Pittsburgh Synagogue: The Normalization of Hate

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History Lessons We Must Not Forget

The history lessons we may or may not taught in schools, we need to be aware about this. History should not be repeated.

 

 

Honoring the Legacy of Martin Luther King, Jr.

 

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Martin Luther King Jr Memorial. Washington, DC.

When I was living in Portland, Oregon—I visited Rev. Martin Luther King, Jr statue called The Dream just right outside Oregon Convention Center. That was where Deaf People of Color Conference was taken in 2010. I was blown away with each of presenters. I see dream in the conference theme “Hands Joined, Signs United, Colors Flying”—with the main objective to heal from Racism, one of the society’s most venom letter in the English language. The quote by MLK continues to inspire as well as struggle to overcome hate, “Life’s most persistent and urgent question is, what are you doing for others?”

That quote was mind-boggling—and we must continue to honor MLK’s legacy. When I visited National MLK Memorial in Washington, D.C; the statue of MLK had reflected many values that unite all of us to continue to fight against hate. Especially in the Age of Trumpism, we need to continue to fight for civil rights, and the legacy what MLK had done made us to be socially responsible to be on the front lines to make a radical change to overcome hate.

I remember one day when I visited Lincoln Memorial and stood where MLK gave the most famous speech, I Have a Dream front of the largest audience—no way you can ever take that away like that. Moving from Portland to Washington, D.C. is a huge difference.

Portland, the whitest city in America, to DC, one of the largest Black populations in America, I see oppression every day around the city. This is 2018. For example, I remember standing outside in the back of the apartment in Trinidad area, my next-door neighbor was hosting a party, so they asked me to join the festive and appreciate the DC life. I was only living in DC eight months that time…and saw something surreal what I saw. It was hot summer.

Maybe one of the hottest summers so far and there were couple of Black people sitting, standing, and drinking a bottle of water and all of sudden, the police was driving around and decided to make a power trip and got out of the car and decided to grab their water bottle and emptied right front of them with laughter and one of the mothers became so upset and had bravely confronted them and the cops laughed and drove away. I saw the whole thing—I was like, what the fuck? Of course, the police officers—who were white.

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The language is different from Portland and DC. It has been a lot of experience to understand the problem of Racism, and I have seen the stereotype and full of hate. One of the best examples that Donald Trump said about Haiti, El Salvador, and African countries, “SHIT-HOLE”—what a SHIT HOLE PRESIDENT. As for Deaf community, we have to be thankful for National Black Deaf Advocates for its leadership. I’ve met few Deaf people from Haiti, and few African countries and they are incredible people!

As for Trump, you cannot fix a personality disorder—Trump is mentally nuts. People with personality disorders do not think there is anything wrong with them, and Trump is one of them. Trump will never acknowledge the fact that he has a problem even when he spewed hate as an American President—just wrong to see like this.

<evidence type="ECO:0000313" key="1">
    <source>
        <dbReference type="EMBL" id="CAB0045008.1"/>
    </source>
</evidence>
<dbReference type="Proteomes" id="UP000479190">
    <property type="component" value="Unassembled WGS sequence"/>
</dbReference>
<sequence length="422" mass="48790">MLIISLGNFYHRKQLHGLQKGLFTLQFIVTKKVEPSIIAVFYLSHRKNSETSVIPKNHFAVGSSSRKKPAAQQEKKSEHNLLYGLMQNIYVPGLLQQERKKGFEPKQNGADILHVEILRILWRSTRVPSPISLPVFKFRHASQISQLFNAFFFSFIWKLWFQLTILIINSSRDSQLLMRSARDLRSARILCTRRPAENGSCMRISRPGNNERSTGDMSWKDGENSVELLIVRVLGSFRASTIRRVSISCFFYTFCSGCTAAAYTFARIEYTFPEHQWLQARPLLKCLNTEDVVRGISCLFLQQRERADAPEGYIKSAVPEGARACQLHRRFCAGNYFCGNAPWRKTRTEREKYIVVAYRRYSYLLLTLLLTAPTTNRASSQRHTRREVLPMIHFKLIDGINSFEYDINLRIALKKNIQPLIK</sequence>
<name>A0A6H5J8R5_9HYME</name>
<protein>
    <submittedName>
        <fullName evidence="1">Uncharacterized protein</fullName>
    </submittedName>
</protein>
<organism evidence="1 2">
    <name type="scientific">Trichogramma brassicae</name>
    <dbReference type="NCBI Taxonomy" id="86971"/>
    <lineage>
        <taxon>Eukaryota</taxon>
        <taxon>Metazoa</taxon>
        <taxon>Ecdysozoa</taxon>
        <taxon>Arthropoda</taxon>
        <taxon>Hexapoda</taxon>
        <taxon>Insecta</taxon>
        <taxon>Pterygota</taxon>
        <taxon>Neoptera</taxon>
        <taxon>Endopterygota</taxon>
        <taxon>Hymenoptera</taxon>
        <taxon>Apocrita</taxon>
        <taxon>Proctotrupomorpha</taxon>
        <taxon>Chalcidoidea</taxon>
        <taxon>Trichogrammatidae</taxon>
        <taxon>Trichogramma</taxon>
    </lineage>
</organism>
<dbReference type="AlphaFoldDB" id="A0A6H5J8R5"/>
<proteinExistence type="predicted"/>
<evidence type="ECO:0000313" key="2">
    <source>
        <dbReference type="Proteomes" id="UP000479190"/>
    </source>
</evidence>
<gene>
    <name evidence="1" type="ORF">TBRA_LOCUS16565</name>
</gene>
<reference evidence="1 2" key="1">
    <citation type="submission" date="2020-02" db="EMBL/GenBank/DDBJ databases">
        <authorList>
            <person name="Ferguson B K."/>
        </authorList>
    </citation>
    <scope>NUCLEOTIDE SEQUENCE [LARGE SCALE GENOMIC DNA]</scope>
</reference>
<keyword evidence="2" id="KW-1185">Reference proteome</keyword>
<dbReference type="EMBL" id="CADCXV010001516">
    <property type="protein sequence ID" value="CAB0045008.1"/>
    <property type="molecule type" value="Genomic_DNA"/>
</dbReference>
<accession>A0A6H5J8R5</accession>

The growing of white supremacy in America is alarming, and the President of the United States creates the big picture about Racism and encourages violence against Black Deaf people. Remember the way he encourages harsher police brutality front of police officers and they all laughed. It was an alarming experience to see this. Perhaps there is a racist angle in there somewhere if we look hard enough.

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MLK day—the reflection about “soul searching” is important for us in the society. The book you see on the left side is one of the best books I ever read about MLK.

Please honor MLK’s legacy and celebrate his life. Oh, yes, please reserve a ticket in advance should you visit in DC to see National Museum of African American History and Culture.

-JT

Copyright © 2018 Jason Tozier

This text may be freely copied in its entirely only, including this copyright message.

 

 

Trumpism: We Need to Continue Stop Hate

After Donald Trump makes a racist language calling Haiti and other African countries–“shit-hole” is a good example of white privilege through hate and encourage white supremacy.

In Memory of Magidel Sanchez: Who Says Deaf Was “Irrelevant?”

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The state of Oklahoma has decided not to charge police officers for the murder claimed that it was justified aka “good or legitimate reason” shooting. In Michelle Alexander’s book, The New Jim Crow: Mass Incarceration in the Age of Colorblindess:

“Most striking, perhaps, is the overwhelming evidence that implicit bias measures are disassociated from the explicit bias measures. In fact, studies indicate that people become increasingly harsh when an alleged criminal is darker and more “stereotypically black”; they are more lenient when the accused is lighter and appears more stereotypically white. This is true of jurors as well as law enforcement officers.”